Given that I check my Facebook at least a dozen times a day, I think its safe to say that I'm an addict. The more Facebook changes and expands, the more addictive it seems to become - especially with the evolution of the news feed.
This week my professors and colleagues pointed out several examples of social media, particularly Facebook, playing a role in how hard news stories are reported. I think it is definitely safe to say that Facebook is another tool in a reporter's arsenal to get the scoop on a story, or even just to get a good feel for a situation.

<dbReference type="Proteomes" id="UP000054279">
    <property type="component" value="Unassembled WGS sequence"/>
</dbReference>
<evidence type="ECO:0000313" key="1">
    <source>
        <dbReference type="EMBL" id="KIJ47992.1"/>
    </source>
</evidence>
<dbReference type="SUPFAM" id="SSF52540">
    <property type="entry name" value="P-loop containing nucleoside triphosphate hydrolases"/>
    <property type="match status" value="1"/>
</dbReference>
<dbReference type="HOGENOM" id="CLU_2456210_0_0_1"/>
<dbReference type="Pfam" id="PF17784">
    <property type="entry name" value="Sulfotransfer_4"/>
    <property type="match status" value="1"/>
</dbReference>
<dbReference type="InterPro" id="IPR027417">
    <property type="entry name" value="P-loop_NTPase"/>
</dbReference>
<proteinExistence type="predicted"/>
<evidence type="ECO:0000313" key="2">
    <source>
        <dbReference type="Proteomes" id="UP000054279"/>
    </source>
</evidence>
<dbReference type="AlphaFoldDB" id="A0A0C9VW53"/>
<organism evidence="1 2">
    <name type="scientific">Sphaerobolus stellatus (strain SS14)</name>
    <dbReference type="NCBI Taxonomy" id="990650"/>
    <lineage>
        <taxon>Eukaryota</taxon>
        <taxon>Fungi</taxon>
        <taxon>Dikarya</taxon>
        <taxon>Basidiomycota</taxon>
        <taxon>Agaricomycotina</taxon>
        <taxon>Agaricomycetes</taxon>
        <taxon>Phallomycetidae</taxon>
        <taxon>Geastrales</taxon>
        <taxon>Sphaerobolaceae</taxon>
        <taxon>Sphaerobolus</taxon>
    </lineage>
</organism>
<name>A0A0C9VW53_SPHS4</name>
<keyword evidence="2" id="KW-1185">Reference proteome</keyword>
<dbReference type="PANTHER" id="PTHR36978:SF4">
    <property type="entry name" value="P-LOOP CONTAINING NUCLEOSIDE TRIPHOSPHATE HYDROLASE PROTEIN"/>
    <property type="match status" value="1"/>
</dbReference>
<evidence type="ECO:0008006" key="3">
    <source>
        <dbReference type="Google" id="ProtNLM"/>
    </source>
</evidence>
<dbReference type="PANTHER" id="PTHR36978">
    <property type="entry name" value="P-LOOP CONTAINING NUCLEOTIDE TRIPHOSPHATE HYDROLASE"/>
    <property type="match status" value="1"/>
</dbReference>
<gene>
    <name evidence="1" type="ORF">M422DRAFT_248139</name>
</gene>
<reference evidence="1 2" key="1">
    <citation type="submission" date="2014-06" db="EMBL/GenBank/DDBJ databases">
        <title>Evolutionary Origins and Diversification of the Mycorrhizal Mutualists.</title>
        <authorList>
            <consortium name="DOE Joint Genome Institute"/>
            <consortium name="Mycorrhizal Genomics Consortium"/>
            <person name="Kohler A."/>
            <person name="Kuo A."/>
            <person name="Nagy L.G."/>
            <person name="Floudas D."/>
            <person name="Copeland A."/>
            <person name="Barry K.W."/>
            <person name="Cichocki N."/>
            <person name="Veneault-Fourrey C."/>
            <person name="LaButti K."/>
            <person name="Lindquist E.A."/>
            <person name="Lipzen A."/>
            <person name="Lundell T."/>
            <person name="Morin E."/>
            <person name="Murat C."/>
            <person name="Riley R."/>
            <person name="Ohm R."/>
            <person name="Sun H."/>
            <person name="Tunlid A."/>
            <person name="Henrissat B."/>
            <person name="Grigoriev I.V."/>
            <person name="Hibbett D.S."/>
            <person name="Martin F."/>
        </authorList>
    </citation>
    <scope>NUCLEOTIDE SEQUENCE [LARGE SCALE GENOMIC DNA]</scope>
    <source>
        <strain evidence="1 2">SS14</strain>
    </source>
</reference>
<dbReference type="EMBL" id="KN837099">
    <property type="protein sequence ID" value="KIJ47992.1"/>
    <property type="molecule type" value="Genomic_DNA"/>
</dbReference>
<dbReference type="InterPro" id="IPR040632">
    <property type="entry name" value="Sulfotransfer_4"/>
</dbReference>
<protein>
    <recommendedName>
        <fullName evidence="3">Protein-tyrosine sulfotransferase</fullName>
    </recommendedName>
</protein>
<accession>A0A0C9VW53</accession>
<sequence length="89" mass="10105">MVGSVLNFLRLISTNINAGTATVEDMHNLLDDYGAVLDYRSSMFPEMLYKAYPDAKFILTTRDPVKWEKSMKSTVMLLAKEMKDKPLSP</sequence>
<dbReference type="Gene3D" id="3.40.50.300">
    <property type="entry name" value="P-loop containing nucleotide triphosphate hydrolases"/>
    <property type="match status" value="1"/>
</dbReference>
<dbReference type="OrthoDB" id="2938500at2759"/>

One article that I found particularly jarring because of the way it used Facebook is Ian Shapira's article for The Washington Post, A Facebook story: A mother's joy and a family's sorrow.
In addition to seriously pulling on the heartstrings, I think Shapira's article also dances around the issue of what happens to your online presence after you die. The issue of "digital death" was raised by my colleague in the UW pro-track program, Marianne English in the article: Madison startup Entrustet helps people control their digital assets from The Isthmus.
Things to think about.